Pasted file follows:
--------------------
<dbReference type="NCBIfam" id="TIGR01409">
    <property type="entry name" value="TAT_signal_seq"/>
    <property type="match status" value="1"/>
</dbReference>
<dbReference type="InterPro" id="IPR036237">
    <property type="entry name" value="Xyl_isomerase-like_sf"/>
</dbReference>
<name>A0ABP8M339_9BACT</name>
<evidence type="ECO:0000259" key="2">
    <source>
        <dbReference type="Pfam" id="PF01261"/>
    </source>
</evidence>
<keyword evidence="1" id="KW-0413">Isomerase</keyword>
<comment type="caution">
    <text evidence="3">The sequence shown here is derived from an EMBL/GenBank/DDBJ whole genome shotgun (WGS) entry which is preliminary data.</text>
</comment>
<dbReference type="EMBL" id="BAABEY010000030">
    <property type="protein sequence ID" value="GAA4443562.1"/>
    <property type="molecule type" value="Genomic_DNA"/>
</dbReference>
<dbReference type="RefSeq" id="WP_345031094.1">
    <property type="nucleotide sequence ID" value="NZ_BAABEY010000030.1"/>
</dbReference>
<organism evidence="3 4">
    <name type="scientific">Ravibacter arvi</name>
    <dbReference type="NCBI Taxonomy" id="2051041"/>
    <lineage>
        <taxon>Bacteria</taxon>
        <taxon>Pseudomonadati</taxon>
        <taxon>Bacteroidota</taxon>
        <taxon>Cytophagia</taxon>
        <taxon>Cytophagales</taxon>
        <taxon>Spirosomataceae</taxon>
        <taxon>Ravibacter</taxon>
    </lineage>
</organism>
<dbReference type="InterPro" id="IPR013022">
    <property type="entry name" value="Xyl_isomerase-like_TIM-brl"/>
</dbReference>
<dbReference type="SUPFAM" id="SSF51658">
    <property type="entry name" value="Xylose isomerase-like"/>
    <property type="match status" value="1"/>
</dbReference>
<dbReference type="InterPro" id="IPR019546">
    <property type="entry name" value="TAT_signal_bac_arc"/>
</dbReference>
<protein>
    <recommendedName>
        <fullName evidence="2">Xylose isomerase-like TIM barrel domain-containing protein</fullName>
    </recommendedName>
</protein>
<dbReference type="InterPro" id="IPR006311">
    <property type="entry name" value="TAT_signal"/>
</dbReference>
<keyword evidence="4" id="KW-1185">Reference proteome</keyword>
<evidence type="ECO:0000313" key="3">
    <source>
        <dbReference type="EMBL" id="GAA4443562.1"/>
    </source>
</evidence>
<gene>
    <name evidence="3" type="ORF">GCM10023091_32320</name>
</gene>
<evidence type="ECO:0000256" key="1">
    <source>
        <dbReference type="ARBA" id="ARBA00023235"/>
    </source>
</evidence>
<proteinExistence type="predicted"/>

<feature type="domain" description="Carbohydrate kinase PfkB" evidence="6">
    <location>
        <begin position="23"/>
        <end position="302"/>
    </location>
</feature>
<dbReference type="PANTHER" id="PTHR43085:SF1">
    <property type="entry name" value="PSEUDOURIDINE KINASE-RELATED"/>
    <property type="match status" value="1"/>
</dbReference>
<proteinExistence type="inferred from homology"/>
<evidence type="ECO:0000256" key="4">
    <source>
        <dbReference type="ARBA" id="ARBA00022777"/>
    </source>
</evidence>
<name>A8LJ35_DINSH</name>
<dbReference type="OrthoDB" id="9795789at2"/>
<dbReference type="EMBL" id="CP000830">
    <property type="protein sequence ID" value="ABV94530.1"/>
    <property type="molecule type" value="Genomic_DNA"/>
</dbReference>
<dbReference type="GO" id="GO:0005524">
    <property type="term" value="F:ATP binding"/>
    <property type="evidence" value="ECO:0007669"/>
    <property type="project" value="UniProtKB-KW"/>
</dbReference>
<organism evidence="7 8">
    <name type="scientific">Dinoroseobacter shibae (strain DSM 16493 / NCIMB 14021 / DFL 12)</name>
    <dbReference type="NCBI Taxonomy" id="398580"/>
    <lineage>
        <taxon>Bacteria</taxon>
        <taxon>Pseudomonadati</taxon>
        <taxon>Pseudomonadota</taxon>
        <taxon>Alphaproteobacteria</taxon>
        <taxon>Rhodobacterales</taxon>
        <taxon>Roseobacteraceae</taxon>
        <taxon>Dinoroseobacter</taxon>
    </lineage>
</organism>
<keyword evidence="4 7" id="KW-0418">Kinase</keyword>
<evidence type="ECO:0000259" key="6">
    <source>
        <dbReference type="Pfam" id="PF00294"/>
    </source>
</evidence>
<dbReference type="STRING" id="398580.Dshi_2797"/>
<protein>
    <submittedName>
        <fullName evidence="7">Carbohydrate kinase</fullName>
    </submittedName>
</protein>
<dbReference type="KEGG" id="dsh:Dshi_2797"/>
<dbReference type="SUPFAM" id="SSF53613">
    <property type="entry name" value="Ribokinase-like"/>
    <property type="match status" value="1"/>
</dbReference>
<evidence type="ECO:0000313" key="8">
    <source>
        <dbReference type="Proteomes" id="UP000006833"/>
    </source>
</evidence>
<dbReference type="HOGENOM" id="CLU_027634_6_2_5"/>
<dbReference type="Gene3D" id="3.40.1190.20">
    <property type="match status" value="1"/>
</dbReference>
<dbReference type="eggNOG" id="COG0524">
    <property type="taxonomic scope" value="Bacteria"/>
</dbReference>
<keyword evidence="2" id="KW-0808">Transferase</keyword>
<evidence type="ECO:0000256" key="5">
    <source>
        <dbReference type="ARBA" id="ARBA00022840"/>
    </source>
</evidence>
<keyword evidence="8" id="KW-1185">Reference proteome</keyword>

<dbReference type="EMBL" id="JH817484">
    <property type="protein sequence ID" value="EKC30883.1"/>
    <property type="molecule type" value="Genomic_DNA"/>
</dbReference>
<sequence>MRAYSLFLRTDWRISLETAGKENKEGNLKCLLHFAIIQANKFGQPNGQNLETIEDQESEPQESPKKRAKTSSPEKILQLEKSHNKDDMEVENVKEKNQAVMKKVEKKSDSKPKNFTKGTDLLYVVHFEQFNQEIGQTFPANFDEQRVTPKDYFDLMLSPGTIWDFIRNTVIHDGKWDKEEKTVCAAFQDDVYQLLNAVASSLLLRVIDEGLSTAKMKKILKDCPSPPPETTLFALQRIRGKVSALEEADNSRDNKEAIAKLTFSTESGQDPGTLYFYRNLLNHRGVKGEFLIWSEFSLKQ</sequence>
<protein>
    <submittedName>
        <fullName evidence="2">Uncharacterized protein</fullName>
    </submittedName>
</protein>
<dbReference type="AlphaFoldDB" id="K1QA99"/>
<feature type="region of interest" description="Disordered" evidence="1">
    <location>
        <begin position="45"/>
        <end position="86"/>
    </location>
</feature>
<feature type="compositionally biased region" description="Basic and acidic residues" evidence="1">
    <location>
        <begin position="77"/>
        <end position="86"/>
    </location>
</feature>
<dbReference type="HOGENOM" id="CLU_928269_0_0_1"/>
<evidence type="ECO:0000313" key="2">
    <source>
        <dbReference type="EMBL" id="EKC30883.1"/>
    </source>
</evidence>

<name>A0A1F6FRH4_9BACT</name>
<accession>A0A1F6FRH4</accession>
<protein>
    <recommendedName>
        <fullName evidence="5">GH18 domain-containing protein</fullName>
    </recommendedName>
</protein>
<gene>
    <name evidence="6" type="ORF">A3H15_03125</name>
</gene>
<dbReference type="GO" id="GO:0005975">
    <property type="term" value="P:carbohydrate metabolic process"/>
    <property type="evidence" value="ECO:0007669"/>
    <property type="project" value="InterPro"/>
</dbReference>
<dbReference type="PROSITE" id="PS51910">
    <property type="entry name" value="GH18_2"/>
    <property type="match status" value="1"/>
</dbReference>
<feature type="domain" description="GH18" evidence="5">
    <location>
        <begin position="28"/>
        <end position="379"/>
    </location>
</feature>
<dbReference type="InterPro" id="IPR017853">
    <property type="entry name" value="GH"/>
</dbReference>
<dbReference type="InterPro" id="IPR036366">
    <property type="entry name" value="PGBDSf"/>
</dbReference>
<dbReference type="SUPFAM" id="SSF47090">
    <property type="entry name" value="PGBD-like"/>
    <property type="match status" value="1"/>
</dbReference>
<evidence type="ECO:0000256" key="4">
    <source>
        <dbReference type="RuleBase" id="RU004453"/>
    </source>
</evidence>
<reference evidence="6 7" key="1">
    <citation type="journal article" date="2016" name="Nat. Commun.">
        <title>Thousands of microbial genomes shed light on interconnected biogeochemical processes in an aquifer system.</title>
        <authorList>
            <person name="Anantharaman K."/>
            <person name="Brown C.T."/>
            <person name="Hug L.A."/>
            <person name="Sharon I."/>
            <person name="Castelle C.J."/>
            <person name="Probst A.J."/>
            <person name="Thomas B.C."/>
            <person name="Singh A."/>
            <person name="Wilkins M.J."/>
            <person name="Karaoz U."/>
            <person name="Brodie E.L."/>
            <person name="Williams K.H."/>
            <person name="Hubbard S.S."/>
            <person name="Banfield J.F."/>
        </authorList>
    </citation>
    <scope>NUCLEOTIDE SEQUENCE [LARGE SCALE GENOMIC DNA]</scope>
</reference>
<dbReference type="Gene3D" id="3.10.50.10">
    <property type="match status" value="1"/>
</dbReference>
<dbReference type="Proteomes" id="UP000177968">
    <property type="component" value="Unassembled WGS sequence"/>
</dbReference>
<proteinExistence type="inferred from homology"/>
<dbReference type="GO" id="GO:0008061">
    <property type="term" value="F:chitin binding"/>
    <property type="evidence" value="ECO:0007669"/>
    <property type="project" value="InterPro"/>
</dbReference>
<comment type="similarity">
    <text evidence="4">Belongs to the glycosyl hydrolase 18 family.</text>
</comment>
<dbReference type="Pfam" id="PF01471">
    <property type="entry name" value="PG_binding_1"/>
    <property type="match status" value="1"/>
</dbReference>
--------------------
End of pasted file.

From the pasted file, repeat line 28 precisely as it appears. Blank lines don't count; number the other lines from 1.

    <lineage>